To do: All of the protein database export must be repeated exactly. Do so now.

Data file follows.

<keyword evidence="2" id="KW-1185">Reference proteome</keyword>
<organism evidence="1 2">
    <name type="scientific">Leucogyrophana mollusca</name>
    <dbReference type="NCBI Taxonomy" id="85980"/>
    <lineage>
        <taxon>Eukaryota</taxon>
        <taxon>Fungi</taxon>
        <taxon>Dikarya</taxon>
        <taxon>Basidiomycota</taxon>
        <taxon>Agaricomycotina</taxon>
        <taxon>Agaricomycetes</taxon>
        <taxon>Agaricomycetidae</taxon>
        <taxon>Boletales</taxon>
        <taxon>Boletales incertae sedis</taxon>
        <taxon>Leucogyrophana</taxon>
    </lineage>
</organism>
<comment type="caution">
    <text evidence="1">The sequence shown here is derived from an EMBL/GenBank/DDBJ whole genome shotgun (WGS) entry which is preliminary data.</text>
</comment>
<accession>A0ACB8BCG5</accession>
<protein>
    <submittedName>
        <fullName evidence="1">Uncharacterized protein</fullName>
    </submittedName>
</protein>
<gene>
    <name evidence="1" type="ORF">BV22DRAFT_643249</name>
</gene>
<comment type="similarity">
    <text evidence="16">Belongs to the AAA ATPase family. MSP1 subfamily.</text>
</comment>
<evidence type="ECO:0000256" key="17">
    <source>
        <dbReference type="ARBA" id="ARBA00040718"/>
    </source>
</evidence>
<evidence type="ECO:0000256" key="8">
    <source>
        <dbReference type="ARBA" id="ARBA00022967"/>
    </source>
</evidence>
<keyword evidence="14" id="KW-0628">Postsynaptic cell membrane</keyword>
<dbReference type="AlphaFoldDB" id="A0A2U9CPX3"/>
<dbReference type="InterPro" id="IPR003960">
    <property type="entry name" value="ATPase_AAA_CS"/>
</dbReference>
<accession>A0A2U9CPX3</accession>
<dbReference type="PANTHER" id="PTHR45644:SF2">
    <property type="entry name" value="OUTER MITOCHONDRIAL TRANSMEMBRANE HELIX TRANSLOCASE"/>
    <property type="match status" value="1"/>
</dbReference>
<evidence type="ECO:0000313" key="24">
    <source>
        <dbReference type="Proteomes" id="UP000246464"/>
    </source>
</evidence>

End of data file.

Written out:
<keyword evidence="2" id="KW-1185">Reference proteome</keyword>
<organism evidence="1 2">
    <name type="scientific">Leucogyrophana mollusca</name>
    <dbReference type="NCBI Taxonomy" id="85980"/>
    <lineage>
        <taxon>Eukaryota</taxon>
        <taxon>Fungi</taxon>
        <taxon>Dikarya</taxon>
        <taxon>Basidiomycota</taxon>
        <taxon>Agaricomycotina</taxon>
        <taxon>Agaricomycetes</taxon>
        <taxon>Agaricomycetidae</taxon>
        <taxon>Boletales</taxon>
        <taxon>Boletales incertae sedis</taxon>
        <taxon>Leucogyrophana</taxon>
    </lineage>
</organism>
<comment type="caution">
    <text evidence="1">The sequence shown here is derived from an EMBL/GenBank/DDBJ whole genome shotgun (WGS) entry which is preliminary data.</text>
</comment>
<accession>A0ACB8BCG5</accession>
<protein>
    <submittedName>
        <fullName evidence="1">Uncharacterized protein</fullName>
    </submittedName>
</protein>
<gene>
    <name evidence="1" type="ORF">BV22DRAFT_643249</name>
</gene>
<comment type="similarity">
    <text evidence="16">Belongs to the AAA ATPase family. MSP1 subfamily.</text>
</comment>
<evidence type="ECO:0000256" key="17">
    <source>
        <dbReference type="ARBA" id="ARBA00040718"/>
    </source>
</evidence>
<evidence type="ECO:0000256" key="8">
    <source>
        <dbReference type="ARBA" id="ARBA00022967"/>
    </source>
</evidence>
<keyword evidence="14" id="KW-0628">Postsynaptic cell membrane</keyword>
<dbReference type="AlphaFoldDB" id="A0A2U9CPX3"/>
<dbReference type="InterPro" id="IPR003960">
    <property type="entry name" value="ATPase_AAA_CS"/>
</dbReference>
<accession>A0A2U9CPX3</accession>
<dbReference type="PANTHER" id="PTHR45644:SF2">
    <property type="entry name" value="OUTER MITOCHONDRIAL TRANSMEMBRANE HELIX TRANSLOCASE"/>
    <property type="match status" value="1"/>
</dbReference>
<evidence type="ECO:0000313" key="24">
    <source>
        <dbReference type="Proteomes" id="UP000246464"/>
    </source>
</evidence>